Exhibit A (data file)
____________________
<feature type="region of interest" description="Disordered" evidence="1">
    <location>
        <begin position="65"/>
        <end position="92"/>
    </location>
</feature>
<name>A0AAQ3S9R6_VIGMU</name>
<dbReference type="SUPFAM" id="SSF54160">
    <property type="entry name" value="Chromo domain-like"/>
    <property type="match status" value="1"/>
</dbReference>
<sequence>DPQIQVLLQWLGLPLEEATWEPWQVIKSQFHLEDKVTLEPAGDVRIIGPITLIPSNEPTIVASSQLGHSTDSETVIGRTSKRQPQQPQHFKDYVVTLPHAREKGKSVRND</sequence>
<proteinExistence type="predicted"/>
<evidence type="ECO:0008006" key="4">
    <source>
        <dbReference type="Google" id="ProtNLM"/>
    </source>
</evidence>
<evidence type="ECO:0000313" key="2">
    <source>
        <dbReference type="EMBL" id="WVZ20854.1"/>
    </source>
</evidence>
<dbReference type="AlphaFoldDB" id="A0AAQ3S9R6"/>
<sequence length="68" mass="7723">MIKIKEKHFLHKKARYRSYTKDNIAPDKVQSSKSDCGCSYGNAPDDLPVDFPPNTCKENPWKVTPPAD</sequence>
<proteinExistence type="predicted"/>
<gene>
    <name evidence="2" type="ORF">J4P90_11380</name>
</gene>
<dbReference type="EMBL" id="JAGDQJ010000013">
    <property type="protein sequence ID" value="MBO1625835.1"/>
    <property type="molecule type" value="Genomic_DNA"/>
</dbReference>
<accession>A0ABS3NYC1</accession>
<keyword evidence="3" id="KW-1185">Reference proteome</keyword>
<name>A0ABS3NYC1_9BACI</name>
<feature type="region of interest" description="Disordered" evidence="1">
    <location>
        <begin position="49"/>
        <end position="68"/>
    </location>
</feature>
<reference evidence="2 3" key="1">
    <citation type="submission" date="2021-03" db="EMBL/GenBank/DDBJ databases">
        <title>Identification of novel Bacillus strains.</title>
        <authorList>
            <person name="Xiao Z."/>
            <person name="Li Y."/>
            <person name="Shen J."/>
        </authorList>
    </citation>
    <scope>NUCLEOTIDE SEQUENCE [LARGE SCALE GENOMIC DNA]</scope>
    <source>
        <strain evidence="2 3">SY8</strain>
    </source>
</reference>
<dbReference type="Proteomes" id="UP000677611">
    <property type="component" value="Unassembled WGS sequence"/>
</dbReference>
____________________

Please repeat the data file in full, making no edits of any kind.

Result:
<feature type="region of interest" description="Disordered" evidence="1">
    <location>
        <begin position="65"/>
        <end position="92"/>
    </location>
</feature>
<name>A0AAQ3S9R6_VIGMU</name>
<dbReference type="SUPFAM" id="SSF54160">
    <property type="entry name" value="Chromo domain-like"/>
    <property type="match status" value="1"/>
</dbReference>
<sequence>DPQIQVLLQWLGLPLEEATWEPWQVIKSQFHLEDKVTLEPAGDVRIIGPITLIPSNEPTIVASSQLGHSTDSETVIGRTSKRQPQQPQHFKDYVVTLPHAREKGKSVRND</sequence>
<proteinExistence type="predicted"/>
<evidence type="ECO:0008006" key="4">
    <source>
        <dbReference type="Google" id="ProtNLM"/>
    </source>
</evidence>
<evidence type="ECO:0000313" key="2">
    <source>
        <dbReference type="EMBL" id="WVZ20854.1"/>
    </source>
</evidence>
<dbReference type="AlphaFoldDB" id="A0AAQ3S9R6"/>
<sequence length="68" mass="7723">MIKIKEKHFLHKKARYRSYTKDNIAPDKVQSSKSDCGCSYGNAPDDLPVDFPPNTCKENPWKVTPPAD</sequence>
<proteinExistence type="predicted"/>
<gene>
    <name evidence="2" type="ORF">J4P90_11380</name>
</gene>
<dbReference type="EMBL" id="JAGDQJ010000013">
    <property type="protein sequence ID" value="MBO1625835.1"/>
    <property type="molecule type" value="Genomic_DNA"/>
</dbReference>
<accession>A0ABS3NYC1</accession>
<keyword evidence="3" id="KW-1185">Reference proteome</keyword>
<name>A0ABS3NYC1_9BACI</name>
<feature type="region of interest" description="Disordered" evidence="1">
    <location>
        <begin position="49"/>
        <end position="68"/>
    </location>
</feature>
<reference evidence="2 3" key="1">
    <citation type="submission" date="2021-03" db="EMBL/GenBank/DDBJ databases">
        <title>Identification of novel Bacillus strains.</title>
        <authorList>
            <person name="Xiao Z."/>
            <person name="Li Y."/>
            <person name="Shen J."/>
        </authorList>
    </citation>
    <scope>NUCLEOTIDE SEQUENCE [LARGE SCALE GENOMIC DNA]</scope>
    <source>
        <strain evidence="2 3">SY8</strain>
    </source>
</reference>
<dbReference type="Proteomes" id="UP000677611">
    <property type="component" value="Unassembled WGS sequence"/>
</dbReference>